I've set a goal of removing Javassist from Tapestry 5 and I've made some nice advances on that front. Tapestry uses Javassist inside the web framework layer to load and transform component classes.
All that code is now rewritten to updated APIs that no longer directly expose Javassist technology. In other words, where in the past, the transformer code would write psuedo-Java and add it to a method using Javassist (for example adding value = null; to the containingPageDidDetach() method), Tapestry 5.2 will instead add advice to the (otherwise empty) containingPageDidDetach() method, and the advice will use a FieldAccess object to set the value field to null.
Basically, I've vastly reduced the number of operations possible using the ClassTransformation API. Before, it was pretty much unbounded due to the expressive power of Javassist. Now a small set of operations exist that can be combined into any number of desired behaviors:
- Add new implemented interfaces to a component Class
- Add new fields to a Class
- Initialize the value of a field to a fixed value, or via a per-instance callback
- Delegate read and write access to a field to a provided FieldValueConduit delegate
- Add new methods to a component Class with empty implementations
- Add advice to any method of a class
- Create a MethodAccess object from a method, to allow a method to be invoked (regardless of visibility)
- Create a FieldAccess object from a field, to allow the field to be read or updated (regardless of visibility)
What's amazing is that these few operations, combined in different ways, supports all the different meta-programming possible in Tapestry 5.1. There's costs and benefits to this new approach.Costs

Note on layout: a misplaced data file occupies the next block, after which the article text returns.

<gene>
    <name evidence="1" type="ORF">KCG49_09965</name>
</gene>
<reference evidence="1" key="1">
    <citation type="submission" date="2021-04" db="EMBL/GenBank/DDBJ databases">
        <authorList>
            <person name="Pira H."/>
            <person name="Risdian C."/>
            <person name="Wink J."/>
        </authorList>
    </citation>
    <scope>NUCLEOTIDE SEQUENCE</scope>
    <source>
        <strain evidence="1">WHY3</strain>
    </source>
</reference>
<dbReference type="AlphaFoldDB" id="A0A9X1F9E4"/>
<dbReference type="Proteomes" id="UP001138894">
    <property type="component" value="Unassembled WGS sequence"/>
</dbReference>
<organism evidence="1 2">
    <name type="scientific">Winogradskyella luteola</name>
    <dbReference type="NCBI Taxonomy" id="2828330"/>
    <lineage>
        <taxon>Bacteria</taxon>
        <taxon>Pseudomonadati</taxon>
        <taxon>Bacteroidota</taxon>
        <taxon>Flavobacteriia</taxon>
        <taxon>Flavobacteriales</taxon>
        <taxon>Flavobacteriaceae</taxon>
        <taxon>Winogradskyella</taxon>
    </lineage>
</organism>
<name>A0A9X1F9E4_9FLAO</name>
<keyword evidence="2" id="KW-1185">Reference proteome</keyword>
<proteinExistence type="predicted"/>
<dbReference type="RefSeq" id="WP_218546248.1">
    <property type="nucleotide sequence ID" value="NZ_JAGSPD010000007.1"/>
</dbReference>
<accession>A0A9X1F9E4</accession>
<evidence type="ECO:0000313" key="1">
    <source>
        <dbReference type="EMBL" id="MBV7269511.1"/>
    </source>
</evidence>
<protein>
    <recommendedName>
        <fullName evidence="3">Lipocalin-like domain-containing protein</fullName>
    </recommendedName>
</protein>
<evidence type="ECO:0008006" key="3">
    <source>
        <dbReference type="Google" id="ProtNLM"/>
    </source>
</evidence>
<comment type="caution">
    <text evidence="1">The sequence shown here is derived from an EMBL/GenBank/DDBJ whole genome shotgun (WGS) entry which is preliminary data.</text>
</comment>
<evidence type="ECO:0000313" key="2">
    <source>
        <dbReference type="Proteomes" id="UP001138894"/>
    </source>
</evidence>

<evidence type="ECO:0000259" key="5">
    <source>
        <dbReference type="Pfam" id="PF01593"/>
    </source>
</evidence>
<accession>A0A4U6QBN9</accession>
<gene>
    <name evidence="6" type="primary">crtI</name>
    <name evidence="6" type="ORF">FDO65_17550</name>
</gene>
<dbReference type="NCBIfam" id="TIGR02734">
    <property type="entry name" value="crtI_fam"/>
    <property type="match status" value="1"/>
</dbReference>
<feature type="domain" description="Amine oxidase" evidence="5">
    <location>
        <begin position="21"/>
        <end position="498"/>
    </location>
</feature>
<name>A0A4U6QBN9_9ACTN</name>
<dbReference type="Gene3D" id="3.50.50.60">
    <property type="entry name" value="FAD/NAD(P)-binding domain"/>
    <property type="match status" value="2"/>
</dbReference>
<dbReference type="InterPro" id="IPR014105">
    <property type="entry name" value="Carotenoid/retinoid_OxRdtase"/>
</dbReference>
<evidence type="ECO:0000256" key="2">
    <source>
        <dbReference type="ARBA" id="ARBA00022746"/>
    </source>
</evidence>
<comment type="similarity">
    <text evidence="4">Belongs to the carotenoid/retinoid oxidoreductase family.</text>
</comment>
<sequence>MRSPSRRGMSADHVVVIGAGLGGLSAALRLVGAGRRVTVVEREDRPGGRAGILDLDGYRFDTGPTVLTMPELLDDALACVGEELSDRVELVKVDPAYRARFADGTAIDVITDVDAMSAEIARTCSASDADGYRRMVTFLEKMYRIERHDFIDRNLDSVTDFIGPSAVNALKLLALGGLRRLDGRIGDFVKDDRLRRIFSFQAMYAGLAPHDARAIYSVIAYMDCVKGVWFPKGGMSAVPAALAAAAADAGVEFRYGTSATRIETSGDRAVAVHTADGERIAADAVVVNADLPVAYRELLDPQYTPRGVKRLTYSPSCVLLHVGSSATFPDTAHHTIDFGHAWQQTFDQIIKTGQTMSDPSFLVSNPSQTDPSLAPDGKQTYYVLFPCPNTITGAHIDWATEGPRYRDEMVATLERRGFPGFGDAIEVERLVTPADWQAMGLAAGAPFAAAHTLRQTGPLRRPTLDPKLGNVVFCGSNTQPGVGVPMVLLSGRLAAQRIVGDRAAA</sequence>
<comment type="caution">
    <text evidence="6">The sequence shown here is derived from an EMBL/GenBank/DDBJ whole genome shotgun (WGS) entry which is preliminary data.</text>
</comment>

There will be many more objects associated with each component class: new objects to represent advice on methods, and new objects to provide access to private component fields and methods.
Javassist could be brutally efficient, the new approach adds several layers of method invocation that was not present in 5.1.
Incorrect use of method advice can corrupt or disable logic provided by the framework and is hard to debug.Benefits
We can eventually switch out Javassist for a more stable, more mainstream, better supported framework such as ASM. ASM should have superior performance to Javassist (no tedious Java-ish parse and compile, just raw bytecode manipulation).
The amount of generated bytecode is lower is many cases. Fewer methods and fields to accomplish the same behavior.
The generated bytecode is more regular across different utilizations: fewer edge cases, less untested, generated bytecode
Key logic returns to "normal" code space, rather than being indirectly generated into "Javassist" code space ... this is easier to debug as there's some place to put your breakpoints!Summary
Overall, I'm pretty happy with what's been put together so far. In the long run, we'll trade instantiation of long lived objects for dynamic bytecode generation. There's much more room to create ways to optimize memory utilization and overall resource utilization and the coding model is similar (closures and callbacks vs. indirect programming via Javassist script). I'm liking it!